Miranda V Arizona Essay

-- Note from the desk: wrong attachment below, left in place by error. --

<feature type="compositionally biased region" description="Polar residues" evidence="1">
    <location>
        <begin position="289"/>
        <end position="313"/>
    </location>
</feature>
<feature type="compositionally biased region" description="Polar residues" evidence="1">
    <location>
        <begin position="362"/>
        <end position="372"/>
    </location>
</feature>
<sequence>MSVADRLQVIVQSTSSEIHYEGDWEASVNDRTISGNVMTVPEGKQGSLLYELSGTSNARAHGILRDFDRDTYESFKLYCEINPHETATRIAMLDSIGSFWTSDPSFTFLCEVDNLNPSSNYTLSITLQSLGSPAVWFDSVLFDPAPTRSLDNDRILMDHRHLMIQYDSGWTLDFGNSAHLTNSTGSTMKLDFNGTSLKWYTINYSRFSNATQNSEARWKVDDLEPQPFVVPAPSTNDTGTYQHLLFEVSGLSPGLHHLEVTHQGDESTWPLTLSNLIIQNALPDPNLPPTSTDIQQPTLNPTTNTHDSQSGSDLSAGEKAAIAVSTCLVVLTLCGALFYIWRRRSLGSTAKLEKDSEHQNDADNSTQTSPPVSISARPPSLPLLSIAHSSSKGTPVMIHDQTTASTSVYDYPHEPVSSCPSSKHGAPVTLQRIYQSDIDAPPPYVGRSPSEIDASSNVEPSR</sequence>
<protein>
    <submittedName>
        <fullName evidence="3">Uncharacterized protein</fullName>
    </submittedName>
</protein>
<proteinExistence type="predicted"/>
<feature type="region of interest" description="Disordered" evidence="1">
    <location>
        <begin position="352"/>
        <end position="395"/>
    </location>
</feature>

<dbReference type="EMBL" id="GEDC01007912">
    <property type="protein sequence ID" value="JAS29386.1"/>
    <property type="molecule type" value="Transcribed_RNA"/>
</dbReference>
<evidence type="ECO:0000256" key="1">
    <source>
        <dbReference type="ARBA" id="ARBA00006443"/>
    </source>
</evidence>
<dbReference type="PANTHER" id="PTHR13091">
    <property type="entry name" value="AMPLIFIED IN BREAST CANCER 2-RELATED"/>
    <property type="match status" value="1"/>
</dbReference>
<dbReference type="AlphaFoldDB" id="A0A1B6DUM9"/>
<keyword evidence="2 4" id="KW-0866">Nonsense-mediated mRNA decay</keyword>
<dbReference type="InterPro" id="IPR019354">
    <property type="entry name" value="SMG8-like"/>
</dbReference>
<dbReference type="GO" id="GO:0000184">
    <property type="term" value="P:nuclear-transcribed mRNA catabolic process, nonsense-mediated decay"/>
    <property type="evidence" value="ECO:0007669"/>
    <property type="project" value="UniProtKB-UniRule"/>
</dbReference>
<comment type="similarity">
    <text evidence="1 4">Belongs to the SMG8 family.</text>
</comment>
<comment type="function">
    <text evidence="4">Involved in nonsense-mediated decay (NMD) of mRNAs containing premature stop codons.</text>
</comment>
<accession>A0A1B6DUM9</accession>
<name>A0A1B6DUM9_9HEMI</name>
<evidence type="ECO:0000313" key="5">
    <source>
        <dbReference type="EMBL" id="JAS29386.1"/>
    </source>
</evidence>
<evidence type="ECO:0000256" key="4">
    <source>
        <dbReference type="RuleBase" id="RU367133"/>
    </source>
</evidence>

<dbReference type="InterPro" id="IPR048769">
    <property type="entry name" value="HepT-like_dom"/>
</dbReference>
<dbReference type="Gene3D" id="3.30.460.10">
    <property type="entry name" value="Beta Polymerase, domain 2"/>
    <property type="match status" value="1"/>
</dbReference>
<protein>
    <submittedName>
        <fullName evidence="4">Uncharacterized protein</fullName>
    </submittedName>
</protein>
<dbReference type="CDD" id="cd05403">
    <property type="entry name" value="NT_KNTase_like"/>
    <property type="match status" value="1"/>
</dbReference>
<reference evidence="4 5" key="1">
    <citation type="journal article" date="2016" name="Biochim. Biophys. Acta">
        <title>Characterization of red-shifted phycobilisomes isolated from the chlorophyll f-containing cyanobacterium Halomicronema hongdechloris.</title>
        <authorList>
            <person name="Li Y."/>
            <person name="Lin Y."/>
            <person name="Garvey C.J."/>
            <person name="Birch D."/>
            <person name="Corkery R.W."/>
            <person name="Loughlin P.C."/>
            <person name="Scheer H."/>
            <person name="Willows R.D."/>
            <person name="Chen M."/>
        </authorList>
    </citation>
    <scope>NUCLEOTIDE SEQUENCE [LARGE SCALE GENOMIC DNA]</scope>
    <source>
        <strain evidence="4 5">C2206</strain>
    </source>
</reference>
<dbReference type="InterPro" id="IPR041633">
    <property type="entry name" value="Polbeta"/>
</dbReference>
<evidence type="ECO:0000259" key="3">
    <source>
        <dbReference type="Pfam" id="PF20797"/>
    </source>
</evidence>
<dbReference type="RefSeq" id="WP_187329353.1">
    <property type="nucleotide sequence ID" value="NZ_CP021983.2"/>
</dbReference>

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In 2007, Alex will be clerking with Judge Susan Braden on the United States Court of Federal Claims in Washington.The court disagreed, however, and upheld the conviction. The Court maintained that the defendant's right against self-incrimination has long been part of Anglo-American law as a means to equalize the vulnerability inherent in being detained.Such a position, unchecked, can often lead to government abuse.The defendant's right to an attorney is an equally fundamental right, because the presence of an attorney in interrogations, according to Chief Justice Warren, enables "the defendant under otherwise compelling circumstances to tell his story without fear, effectively, and in a way that eliminates the evils in the interrogations process." Without these two fundamental rights, both of which, the Court ruled, "dispel the compulsion inherent in custodial surroundings," "no statement obtained from the defendant can truly be the product of his free choice." Thus, to protect these rights in the face of widespread ignorance of the law, the Court devised statements that the police are required to tell a defendant who is being detained and interrogated.These mandatory "Miranda Rights" begin with "the right to remain silent," and continue with the statement that "anything said can and will be used against [the defendant] in a court of law." The police are further compelled to inform the suspect of his or her right to an attorney and allow for (or, if necessary, provide for) a defendant's attorney who can accompany him during interrogations. During the interrogation, Miranda confessed to the crime. When Ernesto Miranda was apprehended he was given a piece of paper that asked for his formal confession. After this refusal, Miranda was interrogated by the police for over 2 hours.Because none of these rights was afforded to Ernesto Miranda and his "confession" was thus unconstitutionally admitted at trial, his conviction was reversed.Miranda was later retried and convicted without the admission of his confession. Arizona, in creating the "Miranda Rights" we take for granted today, reconciled the increasing police powers of the state with the basic rights of individuals. Alex Mc Bride is a third year law student at Tulane Law School in New Orleans.In addition to this, the lawyers argued that the police neglected to advise Miranda of his right to remain silent so that he would not incriminate himself.The right to remain silent means that during the time of arrest the individual being arrested can keep quiet.


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